Annual metro Phoenix inflation rate drops back in line with rest of US
Sep 15, 2023, 4:35 AM | Updated: 6:11 am
PHOENIX – Valley inflation, which skyrocketed last year, has slowed to the point where it’s level with the national annual rate, according to data for August.
It was the Valley’s smallest year-over-year increase since it was 1% in February 2021, more than 2½ years ago.
Excluding the volatile food and energy categories, Phoenix prices went up 3.5% over the 12 months ending in August, slower than the national pace of 4.3%.
The Labor Department provides full consumer price reports for metro Phoenix every other month. Valley prices ticked up .1% over the past two months, below the national rate.
How high was Phoenix inflation a year ago?
Local prices have settled since the Valley became an inflation hot spot last year, leading the nation with a 13% annual surge in August 2022. The region’s year-over-year price increases have grown smaller in each of the last six reports since then.
Although price increases are slowing, food, rent, automobiles, appliances, all cost considerably more than they did two years ago.
Wednesday’s report suggested that after inflation faded quickly over the spring and the summer, future declines will be much more gradual. National inflation dropped to 3% in June, down from a 9.1% peak in June 2022.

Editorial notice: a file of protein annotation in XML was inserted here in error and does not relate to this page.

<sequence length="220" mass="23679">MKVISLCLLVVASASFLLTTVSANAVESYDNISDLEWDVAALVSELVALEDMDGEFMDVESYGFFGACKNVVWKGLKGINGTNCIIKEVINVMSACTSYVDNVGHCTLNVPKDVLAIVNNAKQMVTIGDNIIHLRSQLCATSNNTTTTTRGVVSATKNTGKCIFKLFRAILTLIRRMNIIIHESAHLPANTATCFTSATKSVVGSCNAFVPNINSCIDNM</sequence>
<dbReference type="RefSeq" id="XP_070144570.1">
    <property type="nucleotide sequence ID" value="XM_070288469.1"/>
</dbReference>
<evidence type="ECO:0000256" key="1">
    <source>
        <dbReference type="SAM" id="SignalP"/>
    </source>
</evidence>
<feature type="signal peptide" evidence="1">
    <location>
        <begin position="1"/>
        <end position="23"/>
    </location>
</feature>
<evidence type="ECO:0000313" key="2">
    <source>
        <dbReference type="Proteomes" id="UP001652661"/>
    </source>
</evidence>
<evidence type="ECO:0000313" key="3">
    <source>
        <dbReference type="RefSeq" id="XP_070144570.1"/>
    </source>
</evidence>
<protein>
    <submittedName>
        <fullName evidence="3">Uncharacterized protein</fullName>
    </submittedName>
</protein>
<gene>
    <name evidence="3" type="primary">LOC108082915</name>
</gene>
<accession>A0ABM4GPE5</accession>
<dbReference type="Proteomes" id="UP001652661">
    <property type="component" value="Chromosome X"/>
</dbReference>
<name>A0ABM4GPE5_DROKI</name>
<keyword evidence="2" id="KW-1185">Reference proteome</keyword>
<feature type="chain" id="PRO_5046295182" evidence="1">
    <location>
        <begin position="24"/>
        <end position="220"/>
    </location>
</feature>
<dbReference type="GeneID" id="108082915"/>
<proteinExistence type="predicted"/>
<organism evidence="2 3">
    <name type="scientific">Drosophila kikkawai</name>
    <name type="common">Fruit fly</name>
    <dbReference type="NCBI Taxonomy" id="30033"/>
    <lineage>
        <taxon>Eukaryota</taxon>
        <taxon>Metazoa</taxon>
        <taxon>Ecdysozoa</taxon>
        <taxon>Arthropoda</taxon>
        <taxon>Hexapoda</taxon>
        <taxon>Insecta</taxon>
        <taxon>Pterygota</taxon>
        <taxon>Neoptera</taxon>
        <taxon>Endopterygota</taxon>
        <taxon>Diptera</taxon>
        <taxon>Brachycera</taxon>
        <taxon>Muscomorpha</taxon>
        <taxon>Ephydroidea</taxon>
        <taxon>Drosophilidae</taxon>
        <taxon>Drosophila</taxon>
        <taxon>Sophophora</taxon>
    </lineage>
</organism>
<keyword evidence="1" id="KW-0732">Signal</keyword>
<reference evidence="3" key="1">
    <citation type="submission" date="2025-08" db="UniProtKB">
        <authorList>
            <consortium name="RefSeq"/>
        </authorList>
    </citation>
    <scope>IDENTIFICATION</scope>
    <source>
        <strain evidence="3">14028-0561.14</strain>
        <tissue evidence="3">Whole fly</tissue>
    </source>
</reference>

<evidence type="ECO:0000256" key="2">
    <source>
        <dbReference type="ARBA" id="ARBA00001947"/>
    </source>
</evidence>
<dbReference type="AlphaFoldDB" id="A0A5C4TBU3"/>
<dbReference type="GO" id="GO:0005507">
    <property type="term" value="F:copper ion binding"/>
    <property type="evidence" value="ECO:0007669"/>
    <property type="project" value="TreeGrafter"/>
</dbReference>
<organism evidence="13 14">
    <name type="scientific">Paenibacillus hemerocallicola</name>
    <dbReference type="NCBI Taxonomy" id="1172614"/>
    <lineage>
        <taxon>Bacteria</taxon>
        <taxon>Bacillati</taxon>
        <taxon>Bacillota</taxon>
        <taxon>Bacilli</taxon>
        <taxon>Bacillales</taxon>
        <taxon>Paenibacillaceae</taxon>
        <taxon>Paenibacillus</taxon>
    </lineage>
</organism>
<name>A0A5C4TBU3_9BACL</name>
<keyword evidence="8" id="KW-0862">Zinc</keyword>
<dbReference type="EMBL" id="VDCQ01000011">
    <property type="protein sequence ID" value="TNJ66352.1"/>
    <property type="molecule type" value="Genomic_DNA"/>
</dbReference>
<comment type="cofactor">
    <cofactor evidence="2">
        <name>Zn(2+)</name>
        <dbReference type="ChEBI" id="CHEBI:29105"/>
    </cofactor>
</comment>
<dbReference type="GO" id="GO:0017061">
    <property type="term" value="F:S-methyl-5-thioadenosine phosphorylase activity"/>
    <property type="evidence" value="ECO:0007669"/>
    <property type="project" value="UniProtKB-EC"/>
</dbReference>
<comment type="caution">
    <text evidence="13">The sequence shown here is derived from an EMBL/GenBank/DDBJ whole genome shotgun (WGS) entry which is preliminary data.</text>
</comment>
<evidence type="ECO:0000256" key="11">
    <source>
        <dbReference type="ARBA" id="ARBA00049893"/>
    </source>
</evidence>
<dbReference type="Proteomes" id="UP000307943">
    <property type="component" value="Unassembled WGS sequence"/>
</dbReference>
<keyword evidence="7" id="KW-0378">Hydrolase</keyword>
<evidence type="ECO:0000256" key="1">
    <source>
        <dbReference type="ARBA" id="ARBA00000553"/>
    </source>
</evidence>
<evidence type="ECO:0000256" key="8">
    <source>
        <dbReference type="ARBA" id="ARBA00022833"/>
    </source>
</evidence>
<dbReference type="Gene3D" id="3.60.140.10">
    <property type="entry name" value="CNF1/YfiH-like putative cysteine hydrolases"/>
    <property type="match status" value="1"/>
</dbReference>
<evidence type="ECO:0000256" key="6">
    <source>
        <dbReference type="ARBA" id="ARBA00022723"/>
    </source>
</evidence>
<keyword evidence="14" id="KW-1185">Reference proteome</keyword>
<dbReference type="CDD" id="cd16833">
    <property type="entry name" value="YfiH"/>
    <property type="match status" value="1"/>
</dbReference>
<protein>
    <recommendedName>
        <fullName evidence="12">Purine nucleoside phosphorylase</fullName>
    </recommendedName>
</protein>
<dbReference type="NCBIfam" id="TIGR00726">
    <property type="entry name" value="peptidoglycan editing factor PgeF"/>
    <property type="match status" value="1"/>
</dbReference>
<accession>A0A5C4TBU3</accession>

Federal Reserve officials are becoming more open to the idea that inflation is coming under control, though chair Jerome Powell warned last month it was still “too high.”
Will Fed stop raising interest rates?
The Fed is widely expected to skip an interest rate hike at its meeting next week. Wednesday’s figures keep the prospect of another rate increase later this year on the table, however, perhaps at its November or December meetings, economists said, because core prices ticked up a bit faster in August than in July.
Some of the forces that pulled down prices earlier this year — such as lower gas prices and improving supply chains, which reduced the cost of goods like furniture — have largely played out, economists say.
“We’re getting to the stage where we’ve basically had all the low hanging fruit in terms of disinflation,” said Blerina Uruci, an economist at T. Rowe Price. “The progress on core inflation over the coming months is going to be slow and it’s going to be uneven.”
The Associated Press contributed to this report.